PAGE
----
Indian farmers harvest potatoes at a field at Nadol village of Dehgam Taluka, some 35 kms from Ahmedabad, Gujarat, on Feb. 27, 2013. (Sam Panthaky/AFP/Getty Images)

HYDERABAD – The controversy over PepsiCo's legal action against Gujarat's potato farmers was set to rest May 10 with the American food and beverages giant withdrawing all its suits alleging infringement of intellectual property rights involving nine farmers from two courts in the state in the wake of public anger and global embarrassment.

The company sought an early hearing in the cases against four potato farmers in the Commercial Court of Ahmedabad and five at a district court in Modasa in Sabarkantha and moved an application to withdraw the legal suits, which was accepted.

PepsiCo India Holdings had slapped a Rs 1 crore lawsuit on the farmers for allegedly growing the FL2027 or FC5 variety of potatoes, on which the company claimed exclusive right under the PPV&FR Act, 2001. The variety is used for the multinational's popular Lay's chips.

The counsel for the farmers Anand Yagnik told reporters that it was rare for a multinational to withdraw legal suits especially against the marginalized and downtrodden.

"These farmers are into subsistence farming and not commercial farming. This is the first instance where PepsiCo has withdrawn suits not only against the farmers of Sabarkantha but also against Aravalli and Banaskantha (districts). With this withdrawal, the ill-conceived initiative of PepsiCo to threaten farmers with litigation has come to an end," Yagnik said.

The farmers' rights groups and civil society representatives mounted their attack with a call for a boycott of PepsiCo products.

Farmers' rights groups described this as a "victory of farmers" and stated that while the U..S-headquartered food and beverages player had been taught a lesson, it was now up to the Government of India to pro-actively take up measures to uphold farmers' rights.

Kapil Shah, convenor of the recently-formed Beej Adhikar Manch asserted that, "Today's development should not mean that the public campaign is over, the battle is only half won. The Government of India had so far maintained an ominous silence on the issue of farmers' seed freedom, taking cover of the matter being sub judice. Now it must make it amply clear that such litigation is not acceptable."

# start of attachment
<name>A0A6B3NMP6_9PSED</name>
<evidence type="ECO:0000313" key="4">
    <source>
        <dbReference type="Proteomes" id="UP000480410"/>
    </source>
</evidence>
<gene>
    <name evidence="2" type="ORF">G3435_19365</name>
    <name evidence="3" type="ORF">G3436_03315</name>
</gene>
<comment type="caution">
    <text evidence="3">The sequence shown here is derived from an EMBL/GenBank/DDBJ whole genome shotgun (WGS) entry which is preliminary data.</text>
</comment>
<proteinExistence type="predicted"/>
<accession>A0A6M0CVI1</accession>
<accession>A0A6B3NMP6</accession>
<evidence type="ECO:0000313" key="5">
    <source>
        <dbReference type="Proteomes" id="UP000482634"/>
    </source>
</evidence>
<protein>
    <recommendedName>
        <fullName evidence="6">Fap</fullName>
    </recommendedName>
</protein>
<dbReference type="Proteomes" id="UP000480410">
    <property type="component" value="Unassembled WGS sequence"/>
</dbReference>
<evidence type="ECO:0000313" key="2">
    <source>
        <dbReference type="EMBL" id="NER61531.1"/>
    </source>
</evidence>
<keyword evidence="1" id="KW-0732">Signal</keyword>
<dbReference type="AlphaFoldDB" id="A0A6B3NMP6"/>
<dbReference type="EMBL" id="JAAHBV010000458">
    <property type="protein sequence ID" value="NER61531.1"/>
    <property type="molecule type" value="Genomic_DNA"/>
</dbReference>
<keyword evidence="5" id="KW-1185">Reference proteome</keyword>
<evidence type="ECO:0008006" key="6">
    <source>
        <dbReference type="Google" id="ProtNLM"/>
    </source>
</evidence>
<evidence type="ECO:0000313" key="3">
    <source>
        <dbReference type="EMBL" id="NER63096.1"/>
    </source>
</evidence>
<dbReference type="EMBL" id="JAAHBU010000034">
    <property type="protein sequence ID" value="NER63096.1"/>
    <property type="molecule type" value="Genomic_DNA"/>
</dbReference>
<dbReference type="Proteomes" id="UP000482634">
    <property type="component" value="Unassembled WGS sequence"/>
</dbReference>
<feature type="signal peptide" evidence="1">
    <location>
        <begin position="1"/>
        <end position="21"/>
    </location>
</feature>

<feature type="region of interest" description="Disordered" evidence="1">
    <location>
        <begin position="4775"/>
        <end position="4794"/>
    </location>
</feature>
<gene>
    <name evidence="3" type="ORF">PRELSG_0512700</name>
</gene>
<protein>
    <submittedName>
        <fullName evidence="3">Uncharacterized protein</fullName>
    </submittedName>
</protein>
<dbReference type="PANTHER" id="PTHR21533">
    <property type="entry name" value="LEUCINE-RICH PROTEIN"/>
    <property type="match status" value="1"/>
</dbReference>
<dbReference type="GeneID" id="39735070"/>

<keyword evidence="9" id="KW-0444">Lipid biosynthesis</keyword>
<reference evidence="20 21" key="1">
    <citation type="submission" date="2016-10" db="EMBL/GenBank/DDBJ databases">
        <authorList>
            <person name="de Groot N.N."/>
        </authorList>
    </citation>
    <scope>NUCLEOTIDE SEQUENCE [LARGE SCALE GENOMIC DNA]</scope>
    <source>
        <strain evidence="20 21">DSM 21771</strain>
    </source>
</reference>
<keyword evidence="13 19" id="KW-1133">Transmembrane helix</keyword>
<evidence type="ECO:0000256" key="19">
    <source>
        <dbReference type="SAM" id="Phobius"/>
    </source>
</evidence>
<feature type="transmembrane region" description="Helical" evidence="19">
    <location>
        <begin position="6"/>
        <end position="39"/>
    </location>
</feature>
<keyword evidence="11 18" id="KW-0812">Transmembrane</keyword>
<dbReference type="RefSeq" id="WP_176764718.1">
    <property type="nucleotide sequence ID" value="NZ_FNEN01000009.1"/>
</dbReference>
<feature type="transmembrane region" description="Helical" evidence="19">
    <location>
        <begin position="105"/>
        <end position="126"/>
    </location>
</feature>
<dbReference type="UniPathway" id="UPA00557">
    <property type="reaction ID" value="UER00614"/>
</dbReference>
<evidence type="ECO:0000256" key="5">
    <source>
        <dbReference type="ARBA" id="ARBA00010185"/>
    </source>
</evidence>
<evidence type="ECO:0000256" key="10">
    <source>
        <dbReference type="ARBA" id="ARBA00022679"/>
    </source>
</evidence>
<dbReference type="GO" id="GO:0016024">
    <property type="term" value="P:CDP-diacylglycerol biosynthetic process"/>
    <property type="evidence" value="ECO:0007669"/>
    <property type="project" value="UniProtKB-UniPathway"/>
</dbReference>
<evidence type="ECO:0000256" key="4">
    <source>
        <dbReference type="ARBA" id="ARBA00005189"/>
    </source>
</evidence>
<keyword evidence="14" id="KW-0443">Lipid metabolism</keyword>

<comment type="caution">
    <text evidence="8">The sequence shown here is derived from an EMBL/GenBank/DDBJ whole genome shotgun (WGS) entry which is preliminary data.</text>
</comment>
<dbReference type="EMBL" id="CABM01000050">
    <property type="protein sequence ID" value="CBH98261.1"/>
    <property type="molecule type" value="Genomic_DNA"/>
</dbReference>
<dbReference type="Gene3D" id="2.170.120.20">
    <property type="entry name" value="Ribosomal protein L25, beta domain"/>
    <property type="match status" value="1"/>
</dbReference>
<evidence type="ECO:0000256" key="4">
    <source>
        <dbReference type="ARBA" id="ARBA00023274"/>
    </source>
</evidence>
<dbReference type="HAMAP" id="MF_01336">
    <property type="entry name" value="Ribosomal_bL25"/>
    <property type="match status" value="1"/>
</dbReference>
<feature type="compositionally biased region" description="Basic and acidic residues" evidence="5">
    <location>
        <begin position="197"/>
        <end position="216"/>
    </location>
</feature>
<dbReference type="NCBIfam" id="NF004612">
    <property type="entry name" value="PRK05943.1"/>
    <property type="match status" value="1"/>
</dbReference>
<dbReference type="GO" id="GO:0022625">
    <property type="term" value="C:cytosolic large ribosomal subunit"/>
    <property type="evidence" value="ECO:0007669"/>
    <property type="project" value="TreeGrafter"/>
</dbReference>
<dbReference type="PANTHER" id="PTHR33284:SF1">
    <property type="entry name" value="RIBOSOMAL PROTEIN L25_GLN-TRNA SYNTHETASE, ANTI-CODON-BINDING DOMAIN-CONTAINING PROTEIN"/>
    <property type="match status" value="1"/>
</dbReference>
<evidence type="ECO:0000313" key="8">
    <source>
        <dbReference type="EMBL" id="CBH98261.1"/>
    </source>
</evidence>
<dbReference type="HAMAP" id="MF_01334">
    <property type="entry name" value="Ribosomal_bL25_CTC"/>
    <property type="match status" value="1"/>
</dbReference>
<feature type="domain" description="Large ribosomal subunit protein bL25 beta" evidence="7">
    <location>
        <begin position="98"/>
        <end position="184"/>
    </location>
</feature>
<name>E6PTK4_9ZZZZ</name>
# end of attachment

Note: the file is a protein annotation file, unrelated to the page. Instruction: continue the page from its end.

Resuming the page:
"Nothing less than a reiteration of farmers overriding rights will be acceptable to us. If government wants to help farmers, it should actually get an undertaking from PepsiCo India that it will not resort to these intimidation tactics ever again," said Gabhubhai Chowdhari, of RSS-affiliate Bharatiya Kisan Sangh.

The farmers also demanded an apology and compensation from the company for the harassment they were subjected to because of the legal cases on them.

Meanwhile, a spokesperson for PepsiCo India reiterated the company's position. "To safeguard the larger interest of farmers, PepsiCo India was compelled to take judicial recourse to protect its registered variety. PepsiCo from the very start had also offered an amicable settlement to farmers. After discussions with the government, the company has agreed to withdraw cases against farmers. We are relying on the said discussions to find a long-term and an amicable resolution of all issues around seed protection."

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